Mike Stanton hit 43 homers between the minors and majors last season, including 22 long balls in 100 games with the Marlins following his call-up in mid-June, which has Joe Frisaro of MLB.com wondering if he can break the franchise record for homers in his first full season.
Gary Sheffield owns that mark with 42 homers in 1996 and no other Marlins hitter has homered even 35 times in a season, so Stanton doing age 21 what only one other player in only one other season could do during the team’s 18-year history seems pretty unlikely regardless of his immense power potential.
Looking beyond the Marlins, here’s a list of the most homers by a 21-year-old in baseball history:
Eddie Mathews 47 1953
Albert Pujols 37 2001
Hal Trosky 35 1934
Miguel Cabrera 35 2004
Jose Canseco 33 1986
Bob Horner 33 1979
Jimmie Foxx 33 1929
Andruw Jones 31 1998
Ruben Sierra 30 1987
Of all the great young sluggers in baseball history Eddie Mathews is the only one to smack 40-plus homers as a 21-year-old, and Mathews and Albert Pujols are the only ones to top 35 long balls at age 21. Stanton definitely has the ability to join them in 2011, but Marlins fans shouldn’t be disappointed if he manages “only” 30 homers in his first full season.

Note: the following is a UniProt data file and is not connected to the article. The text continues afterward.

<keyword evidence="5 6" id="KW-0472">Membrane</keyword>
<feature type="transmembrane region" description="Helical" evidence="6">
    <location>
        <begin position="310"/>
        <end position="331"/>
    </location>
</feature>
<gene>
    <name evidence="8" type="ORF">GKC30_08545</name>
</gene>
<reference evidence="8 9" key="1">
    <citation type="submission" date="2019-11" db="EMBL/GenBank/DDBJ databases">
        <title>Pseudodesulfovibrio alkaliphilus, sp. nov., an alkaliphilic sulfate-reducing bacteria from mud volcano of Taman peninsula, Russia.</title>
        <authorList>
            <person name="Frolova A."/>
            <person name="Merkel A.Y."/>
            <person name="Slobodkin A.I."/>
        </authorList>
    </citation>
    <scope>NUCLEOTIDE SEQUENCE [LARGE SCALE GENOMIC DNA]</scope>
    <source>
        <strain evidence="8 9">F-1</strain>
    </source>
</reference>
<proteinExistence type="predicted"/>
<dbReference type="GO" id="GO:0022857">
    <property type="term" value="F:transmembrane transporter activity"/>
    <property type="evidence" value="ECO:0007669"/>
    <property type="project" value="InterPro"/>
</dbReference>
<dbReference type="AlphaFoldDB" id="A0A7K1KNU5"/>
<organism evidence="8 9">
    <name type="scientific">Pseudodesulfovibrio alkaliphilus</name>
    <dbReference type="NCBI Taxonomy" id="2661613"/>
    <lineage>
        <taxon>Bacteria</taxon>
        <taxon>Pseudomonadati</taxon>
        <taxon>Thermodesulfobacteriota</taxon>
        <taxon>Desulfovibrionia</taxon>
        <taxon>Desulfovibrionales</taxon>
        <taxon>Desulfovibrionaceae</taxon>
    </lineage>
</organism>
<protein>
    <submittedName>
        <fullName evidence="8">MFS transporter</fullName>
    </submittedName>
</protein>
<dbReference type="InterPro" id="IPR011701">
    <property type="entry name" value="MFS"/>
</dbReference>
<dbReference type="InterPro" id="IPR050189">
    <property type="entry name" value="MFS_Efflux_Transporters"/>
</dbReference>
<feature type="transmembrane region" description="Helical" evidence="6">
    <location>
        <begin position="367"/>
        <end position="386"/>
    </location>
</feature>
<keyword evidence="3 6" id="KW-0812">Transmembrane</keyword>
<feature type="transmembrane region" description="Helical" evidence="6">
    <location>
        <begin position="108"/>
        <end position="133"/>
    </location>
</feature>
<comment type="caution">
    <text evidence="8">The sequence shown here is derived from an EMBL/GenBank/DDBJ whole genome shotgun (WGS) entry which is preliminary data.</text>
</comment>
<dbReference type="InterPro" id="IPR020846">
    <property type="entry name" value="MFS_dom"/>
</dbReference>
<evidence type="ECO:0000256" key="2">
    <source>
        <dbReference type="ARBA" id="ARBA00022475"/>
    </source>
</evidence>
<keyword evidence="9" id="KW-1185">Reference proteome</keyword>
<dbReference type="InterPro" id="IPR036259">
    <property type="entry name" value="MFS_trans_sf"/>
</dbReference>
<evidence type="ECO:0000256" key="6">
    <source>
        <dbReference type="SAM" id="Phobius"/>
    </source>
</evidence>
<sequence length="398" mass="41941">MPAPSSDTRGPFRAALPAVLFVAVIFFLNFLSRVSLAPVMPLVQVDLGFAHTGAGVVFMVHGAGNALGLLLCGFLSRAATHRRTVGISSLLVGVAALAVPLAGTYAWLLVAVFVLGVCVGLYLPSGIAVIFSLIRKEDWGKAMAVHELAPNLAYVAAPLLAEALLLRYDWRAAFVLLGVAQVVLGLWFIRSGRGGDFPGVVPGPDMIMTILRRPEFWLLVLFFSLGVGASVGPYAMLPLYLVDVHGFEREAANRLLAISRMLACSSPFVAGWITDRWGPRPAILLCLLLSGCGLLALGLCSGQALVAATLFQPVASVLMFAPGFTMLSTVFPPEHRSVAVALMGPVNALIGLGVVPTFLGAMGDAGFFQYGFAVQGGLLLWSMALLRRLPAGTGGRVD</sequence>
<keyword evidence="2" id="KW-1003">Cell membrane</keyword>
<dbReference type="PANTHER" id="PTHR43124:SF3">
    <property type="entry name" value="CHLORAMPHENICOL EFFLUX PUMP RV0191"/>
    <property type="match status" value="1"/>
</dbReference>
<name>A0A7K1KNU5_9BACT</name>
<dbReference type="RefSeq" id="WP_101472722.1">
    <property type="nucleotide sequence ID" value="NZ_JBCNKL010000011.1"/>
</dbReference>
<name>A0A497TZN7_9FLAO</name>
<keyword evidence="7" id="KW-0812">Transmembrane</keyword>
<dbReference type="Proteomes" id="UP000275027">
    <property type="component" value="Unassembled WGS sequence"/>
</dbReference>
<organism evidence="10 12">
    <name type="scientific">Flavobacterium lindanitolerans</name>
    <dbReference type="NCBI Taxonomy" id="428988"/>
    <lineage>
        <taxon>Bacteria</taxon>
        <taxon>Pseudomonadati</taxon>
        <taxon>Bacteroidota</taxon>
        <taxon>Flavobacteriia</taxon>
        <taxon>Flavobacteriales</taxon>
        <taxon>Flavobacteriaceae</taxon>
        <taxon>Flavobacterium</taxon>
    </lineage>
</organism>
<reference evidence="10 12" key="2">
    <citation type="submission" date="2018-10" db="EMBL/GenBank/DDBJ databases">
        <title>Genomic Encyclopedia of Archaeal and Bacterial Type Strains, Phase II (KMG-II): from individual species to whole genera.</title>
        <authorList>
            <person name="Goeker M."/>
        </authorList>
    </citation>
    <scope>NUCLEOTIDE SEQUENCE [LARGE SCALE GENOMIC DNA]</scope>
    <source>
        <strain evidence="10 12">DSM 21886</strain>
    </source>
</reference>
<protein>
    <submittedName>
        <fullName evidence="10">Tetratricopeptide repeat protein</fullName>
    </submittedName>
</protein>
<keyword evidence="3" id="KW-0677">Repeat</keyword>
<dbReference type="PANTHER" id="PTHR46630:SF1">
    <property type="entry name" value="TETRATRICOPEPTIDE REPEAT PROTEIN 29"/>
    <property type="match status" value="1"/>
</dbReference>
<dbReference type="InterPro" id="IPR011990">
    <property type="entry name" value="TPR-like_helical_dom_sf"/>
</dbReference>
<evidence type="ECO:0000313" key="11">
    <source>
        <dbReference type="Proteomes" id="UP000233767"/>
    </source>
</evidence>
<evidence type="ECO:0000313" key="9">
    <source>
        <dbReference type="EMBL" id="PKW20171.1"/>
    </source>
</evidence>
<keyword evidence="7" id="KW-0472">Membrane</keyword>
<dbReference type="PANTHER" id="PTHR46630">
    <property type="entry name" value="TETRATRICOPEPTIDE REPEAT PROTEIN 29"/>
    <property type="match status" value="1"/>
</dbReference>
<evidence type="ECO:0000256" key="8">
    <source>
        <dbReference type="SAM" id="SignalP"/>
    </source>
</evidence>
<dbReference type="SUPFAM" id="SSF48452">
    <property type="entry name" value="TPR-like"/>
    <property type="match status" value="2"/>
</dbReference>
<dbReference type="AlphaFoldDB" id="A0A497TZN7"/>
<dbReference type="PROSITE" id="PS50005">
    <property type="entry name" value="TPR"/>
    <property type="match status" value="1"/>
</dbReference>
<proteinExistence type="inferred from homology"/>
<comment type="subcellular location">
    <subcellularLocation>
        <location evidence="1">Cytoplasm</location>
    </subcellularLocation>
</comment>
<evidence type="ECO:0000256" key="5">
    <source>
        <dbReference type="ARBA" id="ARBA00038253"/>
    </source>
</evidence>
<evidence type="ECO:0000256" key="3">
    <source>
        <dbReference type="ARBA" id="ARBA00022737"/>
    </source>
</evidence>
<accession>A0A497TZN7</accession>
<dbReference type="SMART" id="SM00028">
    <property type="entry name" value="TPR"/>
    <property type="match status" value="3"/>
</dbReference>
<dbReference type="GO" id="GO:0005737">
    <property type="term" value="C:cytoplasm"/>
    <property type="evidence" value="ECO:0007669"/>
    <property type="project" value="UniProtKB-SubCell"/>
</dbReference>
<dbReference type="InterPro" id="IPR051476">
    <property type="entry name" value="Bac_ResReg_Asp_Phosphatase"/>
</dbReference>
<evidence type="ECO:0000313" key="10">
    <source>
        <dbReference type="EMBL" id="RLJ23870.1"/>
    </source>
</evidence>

“A” switch pitcher is probably not the most accurate way to put that. It’s more like “The” switch pitcher, as Pat Venditte of the Mariners is the only one extant.
Last night the right-handed hitting Adrian Beltre had to face Venditte, who obviously chose to pitch righty to the Rangers third baseman. Before coming up to the plate, Beltre jokingly donned his helmet backwards and pretended that he’d hit left-handed:
He needn’t have bothered. Beltre doubled to left field off of Venditte, showing that at some point, platoon splits really don’t matter.
Major League Baseball and the Major League Baseball Players Association announced this morning that they are contributing $250,000 to assist victims of the devastating floods that recently hit Louisiana.
The $250,000 contribution is being divided among three charitable organizations: The American Red Cross will receive a $125,000 contribution and two charities connected to Major League Players – the Baton Rouge Area Foundation and High Socks for Hope – will each receive a $62,500 contribution.
According to the joint press release, several players with connections to the area, including Reid Brignac, Will Harris, Wade LeBlanc, Mikie Mahtook, Anthony Ranaudo and Ryan Schimpf were consulted in determining which organizations would receive funding support.
Nice move, union and league.